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Draft Revised Science and Technology/Engineering Standards - For Initial Discussion and Vote to Solicit Public Comment

Members of the Board of Elementary and Secondary Education
Mitchell D. Chester, Ed.D., Commissioner
May 8, 2015


At the meeting of the Board of Elementary and Secondary Education on May 19, 2015, I will ask the Board to vote to release the draft revised Science and Technology/Engineering (STE) Standards for public comment. The draft revised standards are enclosed. I anticipate asking the Board to adopt the final version of the STE Curriculum Framework in the fall of the 2015-16 school year, and at that time, will propose a timeline for implementation.


State law directs the Board to adopt and periodically update curriculum frameworks in the various academic disciplines. The Board originally adopted and published the Science and Technology Framework in 1996. The current framework, available at, reflects a full revision in 2001 and a "minor revision" of the high school standards in 2006. While the Science and Technology/Engineering Framework materials were also updated in the 2001 and 2006 revisions, the full set of STE standards has not been updated in 15 years.

The Department began the current revision process in 2009 by convening 44 members on the STE Review Panel. In 2011, Massachusetts joined the Next Generation Science Standards (NGSS) development as one of 26 lead states, and, as part of this process, an NGSS Advisory Group, composed of an additional 23 representatives from Massachusetts, was convened. All 67 representatives of both groups have been active in developing the draft revised STE standards for Massachusetts, and numerous other educators have provided input during NGSS public reviews and over the past 16 months.

In October 2013, I informed the Board of our plan to make the draft revised STE standards available to the field and the public for an extended period of review during the 2013-14 and 2014-15 school years. We took this step in light of the fact that districts have been engaged in several major initiatives. Moving more slowly towards adoption of the new STE standards afforded educators the opportunity to work on curriculum and provide input on the draft revised standards. The extended timeline also gave districts more opportunity to move other initiatives forward before Board approval of new STE standards. The draft revised standards that I am presenting for your consideration on May 19 incorporate edits based on input provided during the past 16 months.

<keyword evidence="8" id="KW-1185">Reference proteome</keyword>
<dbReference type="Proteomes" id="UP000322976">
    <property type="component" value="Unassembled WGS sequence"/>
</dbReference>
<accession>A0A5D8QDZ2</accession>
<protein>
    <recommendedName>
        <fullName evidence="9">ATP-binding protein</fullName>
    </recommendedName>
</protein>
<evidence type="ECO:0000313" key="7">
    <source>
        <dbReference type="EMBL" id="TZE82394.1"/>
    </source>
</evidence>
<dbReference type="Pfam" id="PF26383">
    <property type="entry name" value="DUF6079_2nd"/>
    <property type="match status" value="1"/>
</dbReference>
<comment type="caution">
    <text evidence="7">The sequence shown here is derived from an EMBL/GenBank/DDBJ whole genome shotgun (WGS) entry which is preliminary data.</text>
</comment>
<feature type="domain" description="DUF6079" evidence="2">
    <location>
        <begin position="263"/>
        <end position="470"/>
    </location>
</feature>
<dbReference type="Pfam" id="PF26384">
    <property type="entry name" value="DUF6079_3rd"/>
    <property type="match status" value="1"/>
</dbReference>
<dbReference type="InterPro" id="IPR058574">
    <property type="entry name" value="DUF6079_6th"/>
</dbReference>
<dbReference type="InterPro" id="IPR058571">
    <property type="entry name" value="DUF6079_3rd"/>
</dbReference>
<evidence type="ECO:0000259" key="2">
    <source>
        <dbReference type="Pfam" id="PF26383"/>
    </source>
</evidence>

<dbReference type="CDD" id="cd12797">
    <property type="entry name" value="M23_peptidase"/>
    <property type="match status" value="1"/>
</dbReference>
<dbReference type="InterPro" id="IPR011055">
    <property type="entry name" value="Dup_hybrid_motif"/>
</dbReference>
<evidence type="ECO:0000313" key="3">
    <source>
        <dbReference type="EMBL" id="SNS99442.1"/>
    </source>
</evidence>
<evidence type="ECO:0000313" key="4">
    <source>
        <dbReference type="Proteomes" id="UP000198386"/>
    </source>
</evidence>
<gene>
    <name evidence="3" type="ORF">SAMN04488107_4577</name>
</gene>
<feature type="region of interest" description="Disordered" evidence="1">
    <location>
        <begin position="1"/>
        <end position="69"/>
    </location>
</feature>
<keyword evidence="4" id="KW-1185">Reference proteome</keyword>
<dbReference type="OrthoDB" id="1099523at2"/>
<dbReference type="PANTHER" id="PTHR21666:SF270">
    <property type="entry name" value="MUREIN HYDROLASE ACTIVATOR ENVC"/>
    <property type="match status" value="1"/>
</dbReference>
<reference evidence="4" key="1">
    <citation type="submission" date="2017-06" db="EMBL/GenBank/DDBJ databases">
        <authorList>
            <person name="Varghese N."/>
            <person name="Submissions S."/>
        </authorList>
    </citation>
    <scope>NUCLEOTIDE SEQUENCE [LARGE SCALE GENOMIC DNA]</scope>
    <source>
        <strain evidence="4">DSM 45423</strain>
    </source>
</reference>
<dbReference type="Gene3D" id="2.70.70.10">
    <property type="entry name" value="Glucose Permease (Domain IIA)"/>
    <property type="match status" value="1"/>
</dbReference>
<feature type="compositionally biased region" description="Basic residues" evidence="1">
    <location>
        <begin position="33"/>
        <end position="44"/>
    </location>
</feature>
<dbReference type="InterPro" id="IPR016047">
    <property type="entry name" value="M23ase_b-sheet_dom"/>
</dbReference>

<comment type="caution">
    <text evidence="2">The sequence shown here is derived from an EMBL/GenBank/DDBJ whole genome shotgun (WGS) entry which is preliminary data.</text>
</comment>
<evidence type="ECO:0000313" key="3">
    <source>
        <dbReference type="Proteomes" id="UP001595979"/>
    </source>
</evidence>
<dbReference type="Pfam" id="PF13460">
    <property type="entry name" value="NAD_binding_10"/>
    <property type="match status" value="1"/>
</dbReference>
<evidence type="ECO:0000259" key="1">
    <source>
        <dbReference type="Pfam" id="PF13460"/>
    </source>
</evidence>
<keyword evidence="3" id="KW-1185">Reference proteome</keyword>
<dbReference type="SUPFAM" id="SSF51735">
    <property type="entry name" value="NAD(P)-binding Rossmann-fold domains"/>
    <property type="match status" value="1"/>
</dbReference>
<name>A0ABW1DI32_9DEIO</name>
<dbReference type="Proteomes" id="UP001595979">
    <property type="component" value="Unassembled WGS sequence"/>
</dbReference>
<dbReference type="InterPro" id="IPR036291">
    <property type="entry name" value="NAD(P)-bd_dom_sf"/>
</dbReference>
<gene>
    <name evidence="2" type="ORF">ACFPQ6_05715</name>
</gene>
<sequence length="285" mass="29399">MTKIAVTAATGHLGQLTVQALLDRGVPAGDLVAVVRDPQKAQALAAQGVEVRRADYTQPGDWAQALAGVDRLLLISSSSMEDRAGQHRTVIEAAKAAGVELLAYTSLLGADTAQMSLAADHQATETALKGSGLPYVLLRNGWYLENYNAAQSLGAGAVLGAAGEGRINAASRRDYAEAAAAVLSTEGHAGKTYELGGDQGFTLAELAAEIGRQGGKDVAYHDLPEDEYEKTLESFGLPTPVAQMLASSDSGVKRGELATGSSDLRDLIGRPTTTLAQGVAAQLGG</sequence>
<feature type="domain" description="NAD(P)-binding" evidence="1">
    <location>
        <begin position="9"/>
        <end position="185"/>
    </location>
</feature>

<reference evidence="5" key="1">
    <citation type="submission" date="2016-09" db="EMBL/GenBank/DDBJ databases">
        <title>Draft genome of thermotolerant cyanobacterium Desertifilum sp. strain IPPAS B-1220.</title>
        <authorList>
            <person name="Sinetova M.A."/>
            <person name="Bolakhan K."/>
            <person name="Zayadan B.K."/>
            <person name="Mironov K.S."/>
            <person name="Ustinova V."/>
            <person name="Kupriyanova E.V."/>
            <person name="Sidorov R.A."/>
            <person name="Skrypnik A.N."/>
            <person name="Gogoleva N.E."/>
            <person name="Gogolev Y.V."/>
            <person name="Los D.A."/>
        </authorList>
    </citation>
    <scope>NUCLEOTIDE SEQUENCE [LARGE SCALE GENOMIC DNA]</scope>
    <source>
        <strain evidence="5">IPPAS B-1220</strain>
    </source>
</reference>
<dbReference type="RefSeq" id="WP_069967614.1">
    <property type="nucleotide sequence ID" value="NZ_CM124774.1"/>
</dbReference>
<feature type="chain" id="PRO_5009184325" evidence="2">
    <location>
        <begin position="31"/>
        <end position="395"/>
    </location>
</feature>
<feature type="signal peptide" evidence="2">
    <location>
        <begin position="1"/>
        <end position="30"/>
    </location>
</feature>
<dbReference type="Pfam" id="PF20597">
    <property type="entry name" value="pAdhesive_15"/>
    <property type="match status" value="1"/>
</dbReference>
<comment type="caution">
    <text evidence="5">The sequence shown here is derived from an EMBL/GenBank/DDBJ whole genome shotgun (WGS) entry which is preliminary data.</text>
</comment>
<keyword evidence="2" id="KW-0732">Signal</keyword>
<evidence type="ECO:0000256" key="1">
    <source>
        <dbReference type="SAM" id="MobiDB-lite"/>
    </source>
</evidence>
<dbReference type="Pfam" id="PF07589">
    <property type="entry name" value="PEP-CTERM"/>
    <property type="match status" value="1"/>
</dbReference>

Goals in Revising the Standards

The Department of Elementary and Secondary Education undertook this revision to carry out our obligation to periodically update standards in each discipline and to:

  • Ensure that state STE standards support students' post-secondary success. Most Massachusetts jobs and post-secondary opportunities require scientific and technical proficiency. Additionally, developing a strong pipeline of Science, Technology, Engineering, and Mathematics (STEM)-ready students relies on high-quality PreK-12 science and technology/engineering programs built on rigorous learning outcomes.
  • Align the standards with increased emphasis on analytical thinking skills in college and the workplace. Introductory science courses at the college level put a greater emphasis on scientific practices. College Board Advanced Placement (AP) courses, designed to reflect introductory college science, have already transitioned to the model that the draft revised standards embody. Repeated surveys of businesses highlight their increasing emphasis on critical thinking skills that our current STE standards do not include.
  • Support the implementation of other initiatives. The draft revised STE standards reinforce mathematics and literacy standards, particularly given a strong alignment of practices (skills) across all three disciplines, and contribute to a college and career perspective.

Tailoring Next Generation Science Standards (NGSS) for Massachusetts

Massachusetts was a lead state in the development of the NGSS, released in April 2013. The NGSS reflect a number of key advancements from our current STE standards, consistent with the recommendations and goals of our own revision process. In particular, the NGSS:

  • integrate concepts and practices;
  • present grade-by-grade standards for elementary school;
  • reflect coherent progressions of learning across the years;
  • focus on deeper conceptual understanding and application; and
  • relate science standards to English language arts and mathematics.

While these are significant, public input on NGSS from Massachusetts educators and our standing committees highlighted several features that we are incorporating into our draft revised Massachusetts standards. In comparison to NGSS, the Massachusetts draft revised STE standards:

  • include fewer dimensions, to make the standards simpler and easier to interpret;
  • are written to balance broad concepts with specific expectations, to engender common interpretation;
  • are presented as integrated grade-by-grade PreK through Grade 8;
  • expand technology/engineering to a full discipline in middle and high school;